Wearables as the new hunting grounds for designers dealing with perception, cognition and emotion.
"In this article, experience is described as interpretation, and semiotics are applied to analyze the new wearable augmented reality product, Google Glass. Various readings of Google Glass are offered, and a prediction is generated which implies that through drawing on the traditional syntax of spectacles (eye glasses) a greater user group will be reached including not just technology leaders or adventurers, but also technology laggards. Experience takes place before, during, and after technology usage, and by making new devices more familiar to the target market, there is increased likelihood that user experience will be positive."
(Rebekah Rousi ~ UX magazine)
UX design for real professionals.
"Flat design hides calls to action, and swiping around the edges can interfere with carousels and scrolling."
Great gestures make a big difference.
"Gestures are becoming the most integral UI function on smartphones and yet most people aren't using them to their full potential. We ask designers what they're doing to improve user experience."
Usability in a new form factor has its own idiosyncrasies.
"Flat design and improperly rescaled design are the main threats to tablet usability, followed by poor gestures and workflow."
Minority Report in laymen's terms. HCI for academics
"We are web designers and developers. As obvious as our work is (we build interactive media applications) there's a deeper meaning to what we do. We analyze design problems and explore different concepts to solve them. This also means that we think of the communication between a device and the user. We develop that communication. We design what the user sees and does."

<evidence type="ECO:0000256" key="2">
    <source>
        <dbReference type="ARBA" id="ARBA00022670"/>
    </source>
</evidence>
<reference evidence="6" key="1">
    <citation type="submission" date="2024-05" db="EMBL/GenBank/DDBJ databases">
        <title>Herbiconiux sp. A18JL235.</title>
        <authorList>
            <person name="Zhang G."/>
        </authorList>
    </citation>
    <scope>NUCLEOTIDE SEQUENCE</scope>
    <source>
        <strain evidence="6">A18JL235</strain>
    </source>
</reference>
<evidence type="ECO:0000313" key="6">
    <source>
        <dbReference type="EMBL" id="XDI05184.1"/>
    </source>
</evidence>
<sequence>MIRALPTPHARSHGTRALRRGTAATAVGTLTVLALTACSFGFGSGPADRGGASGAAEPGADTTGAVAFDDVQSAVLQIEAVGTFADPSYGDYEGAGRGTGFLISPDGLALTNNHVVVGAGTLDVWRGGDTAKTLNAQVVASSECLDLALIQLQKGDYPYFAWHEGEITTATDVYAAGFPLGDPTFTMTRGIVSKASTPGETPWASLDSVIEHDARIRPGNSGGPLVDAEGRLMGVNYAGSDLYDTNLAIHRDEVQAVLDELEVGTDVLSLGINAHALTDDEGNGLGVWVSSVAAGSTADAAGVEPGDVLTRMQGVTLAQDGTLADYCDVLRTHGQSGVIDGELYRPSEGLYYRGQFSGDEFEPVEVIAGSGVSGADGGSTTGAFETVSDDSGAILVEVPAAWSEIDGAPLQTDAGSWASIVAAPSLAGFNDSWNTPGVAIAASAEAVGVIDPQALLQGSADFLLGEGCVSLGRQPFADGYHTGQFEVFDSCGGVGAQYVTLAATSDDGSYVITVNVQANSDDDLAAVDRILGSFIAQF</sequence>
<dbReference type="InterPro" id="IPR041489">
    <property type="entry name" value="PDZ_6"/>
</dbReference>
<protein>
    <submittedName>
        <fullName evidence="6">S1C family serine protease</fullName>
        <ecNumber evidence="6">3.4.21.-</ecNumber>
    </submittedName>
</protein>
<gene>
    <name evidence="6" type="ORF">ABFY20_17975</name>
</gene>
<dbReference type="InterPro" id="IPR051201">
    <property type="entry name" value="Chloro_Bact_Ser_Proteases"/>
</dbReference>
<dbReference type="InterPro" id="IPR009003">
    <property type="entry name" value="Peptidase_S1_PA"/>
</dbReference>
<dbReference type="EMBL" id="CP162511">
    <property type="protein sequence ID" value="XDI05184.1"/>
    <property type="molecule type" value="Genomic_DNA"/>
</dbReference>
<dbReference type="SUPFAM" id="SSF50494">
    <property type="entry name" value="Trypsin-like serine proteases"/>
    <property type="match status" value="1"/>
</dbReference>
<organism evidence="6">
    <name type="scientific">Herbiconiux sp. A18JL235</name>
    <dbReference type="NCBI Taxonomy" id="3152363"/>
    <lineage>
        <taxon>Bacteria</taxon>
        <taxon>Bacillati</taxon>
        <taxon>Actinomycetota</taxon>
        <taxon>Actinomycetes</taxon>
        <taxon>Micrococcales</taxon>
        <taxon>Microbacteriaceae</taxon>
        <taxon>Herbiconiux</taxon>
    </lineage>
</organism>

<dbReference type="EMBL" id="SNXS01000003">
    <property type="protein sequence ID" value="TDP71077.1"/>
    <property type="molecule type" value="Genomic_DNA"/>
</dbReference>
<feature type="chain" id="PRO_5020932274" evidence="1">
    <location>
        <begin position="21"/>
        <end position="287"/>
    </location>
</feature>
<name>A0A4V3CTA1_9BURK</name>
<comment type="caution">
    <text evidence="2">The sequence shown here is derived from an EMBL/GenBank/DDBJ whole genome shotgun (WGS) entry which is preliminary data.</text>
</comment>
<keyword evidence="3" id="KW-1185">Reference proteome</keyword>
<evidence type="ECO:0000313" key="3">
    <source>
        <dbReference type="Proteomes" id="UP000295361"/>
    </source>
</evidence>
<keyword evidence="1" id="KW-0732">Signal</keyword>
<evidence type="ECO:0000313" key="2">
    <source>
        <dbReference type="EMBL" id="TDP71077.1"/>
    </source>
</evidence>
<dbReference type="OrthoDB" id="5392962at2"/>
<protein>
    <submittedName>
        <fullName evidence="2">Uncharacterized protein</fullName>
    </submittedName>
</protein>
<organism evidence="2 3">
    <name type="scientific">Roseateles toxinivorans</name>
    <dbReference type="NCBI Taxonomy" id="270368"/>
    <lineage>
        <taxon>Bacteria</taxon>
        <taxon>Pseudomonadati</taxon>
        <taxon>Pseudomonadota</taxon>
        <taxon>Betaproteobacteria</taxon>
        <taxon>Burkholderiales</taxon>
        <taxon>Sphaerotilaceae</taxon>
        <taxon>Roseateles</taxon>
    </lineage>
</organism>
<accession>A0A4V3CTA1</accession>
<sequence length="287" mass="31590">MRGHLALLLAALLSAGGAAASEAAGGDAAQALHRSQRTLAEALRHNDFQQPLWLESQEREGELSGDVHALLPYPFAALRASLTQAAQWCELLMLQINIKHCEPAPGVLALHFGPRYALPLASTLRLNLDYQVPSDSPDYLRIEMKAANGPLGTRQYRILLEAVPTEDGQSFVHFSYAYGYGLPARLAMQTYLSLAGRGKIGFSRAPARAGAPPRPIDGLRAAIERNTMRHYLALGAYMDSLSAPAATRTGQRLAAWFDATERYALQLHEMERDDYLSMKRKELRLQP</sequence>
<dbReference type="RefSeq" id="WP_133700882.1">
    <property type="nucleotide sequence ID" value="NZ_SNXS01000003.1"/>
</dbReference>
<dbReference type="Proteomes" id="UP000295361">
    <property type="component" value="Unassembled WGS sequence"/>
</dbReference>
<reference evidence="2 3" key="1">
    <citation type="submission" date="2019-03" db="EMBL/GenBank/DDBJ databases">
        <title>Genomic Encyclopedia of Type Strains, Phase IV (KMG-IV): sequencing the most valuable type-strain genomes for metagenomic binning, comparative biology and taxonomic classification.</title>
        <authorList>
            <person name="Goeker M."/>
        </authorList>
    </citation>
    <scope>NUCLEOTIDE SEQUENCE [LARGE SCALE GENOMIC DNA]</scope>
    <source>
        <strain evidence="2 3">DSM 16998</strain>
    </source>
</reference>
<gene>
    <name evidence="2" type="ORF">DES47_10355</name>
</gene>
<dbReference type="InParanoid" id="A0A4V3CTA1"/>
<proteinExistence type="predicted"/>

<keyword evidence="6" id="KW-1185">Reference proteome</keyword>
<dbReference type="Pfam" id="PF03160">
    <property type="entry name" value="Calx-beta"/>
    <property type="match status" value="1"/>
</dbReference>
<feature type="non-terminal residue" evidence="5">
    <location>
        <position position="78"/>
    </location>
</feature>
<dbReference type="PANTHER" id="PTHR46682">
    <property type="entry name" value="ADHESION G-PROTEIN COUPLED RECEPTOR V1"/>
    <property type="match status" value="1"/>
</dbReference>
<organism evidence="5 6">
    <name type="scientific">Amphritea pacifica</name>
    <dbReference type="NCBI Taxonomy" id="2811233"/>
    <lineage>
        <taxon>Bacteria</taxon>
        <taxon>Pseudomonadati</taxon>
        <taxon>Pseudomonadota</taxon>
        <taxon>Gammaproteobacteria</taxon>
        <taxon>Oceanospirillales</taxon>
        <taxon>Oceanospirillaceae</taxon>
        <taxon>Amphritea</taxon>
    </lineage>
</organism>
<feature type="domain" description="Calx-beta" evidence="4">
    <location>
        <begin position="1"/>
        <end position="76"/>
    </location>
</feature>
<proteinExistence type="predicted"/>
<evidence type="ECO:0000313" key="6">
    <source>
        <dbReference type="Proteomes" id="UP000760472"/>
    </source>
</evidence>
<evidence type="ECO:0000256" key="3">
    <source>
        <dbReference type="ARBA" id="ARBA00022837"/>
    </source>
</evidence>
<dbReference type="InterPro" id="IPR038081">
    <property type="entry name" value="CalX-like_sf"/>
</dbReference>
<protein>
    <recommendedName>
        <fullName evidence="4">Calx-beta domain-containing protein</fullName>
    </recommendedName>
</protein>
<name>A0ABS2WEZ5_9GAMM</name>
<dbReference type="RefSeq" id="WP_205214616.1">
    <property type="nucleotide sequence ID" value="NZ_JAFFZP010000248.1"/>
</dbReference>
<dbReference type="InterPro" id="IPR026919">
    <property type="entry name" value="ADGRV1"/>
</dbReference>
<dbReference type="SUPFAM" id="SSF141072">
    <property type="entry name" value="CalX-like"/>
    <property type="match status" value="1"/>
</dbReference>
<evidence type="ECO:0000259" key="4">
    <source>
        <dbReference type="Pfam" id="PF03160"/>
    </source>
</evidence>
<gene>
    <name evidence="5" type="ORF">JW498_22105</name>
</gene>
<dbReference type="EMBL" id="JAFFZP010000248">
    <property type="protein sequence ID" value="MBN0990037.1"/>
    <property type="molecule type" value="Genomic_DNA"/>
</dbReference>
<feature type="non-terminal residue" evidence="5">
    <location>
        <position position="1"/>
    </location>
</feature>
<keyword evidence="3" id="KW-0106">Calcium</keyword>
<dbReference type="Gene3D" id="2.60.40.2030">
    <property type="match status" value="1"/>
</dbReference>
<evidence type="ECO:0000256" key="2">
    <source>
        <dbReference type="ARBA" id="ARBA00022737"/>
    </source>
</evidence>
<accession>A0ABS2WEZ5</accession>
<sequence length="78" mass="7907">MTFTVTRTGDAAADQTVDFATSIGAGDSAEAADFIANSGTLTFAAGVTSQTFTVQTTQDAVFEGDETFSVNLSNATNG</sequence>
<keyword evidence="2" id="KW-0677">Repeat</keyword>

Principles for touch-based user interfaces.
"(...) deeper dive into designing touch-based interactions. That is, how large we need to make our application controls and where should we place them on screen in order to optimize for touch. In addition to general guidelines, I also showcase a before and after design that converts a keyboard and mouse application to a touch-optimized interface by rethinking navigation, input controls, and more."
Computers with a different form factor, but a computer.
"Both tablets and traditional PCs have strengths in content creation, but they are strengths of different types. And their different strengths have more to do with the creative process than the content itself. This assessment of the nature of these differences that I’ve outlined here is an intuition that needs further validation through research."
There's some real magic in all these apps.
"Design an experience. Make it as beautiful - and as emotionally resonant - as it can possibly be. Then adorn the core experience and content with only as much functionality as is absolutely necessary. Functionality - and software-based thinking in general - is like seasoning. A little is an enhancement; any more destroys the flavour, subsumes the artistry of the chef, and may well be bad for you. These new classes of devices, so immediately personal and portable and tactile, aren't desktop-era shrines demanding incantation and prostration. They're empowering extensions to our real, actual lives - and that's a profound thing. They take what was once prosaic or mundane, and give us just a taste of superpowers. They're augmentations, and they should be beautiful."
Pinging my CD-ROM memories full of interactive storytelling.
"The invention of the tablet PC has created a new medium for book publishing. Interactive books are everywhere, and have revolutionized the way people consume the printed word. With the recent software available to allow easy creation of interactive books and with the race to bring these products to market, there seems to be a more and more dilution of quality and a loss for the meaning of interactivity. When publishers create new eBook titles or convert a traditional printed book to a digital interactive eBook, they often miss the added value this new medium can provide."
In the end, open standards will always survive proprietary technologies. But it can take a while.
"Mobile apps currently have better usability than mobile sites, but forthcoming changes will eventually make a mobile site the superior strategy."
A completely new HCI paradigm sets in.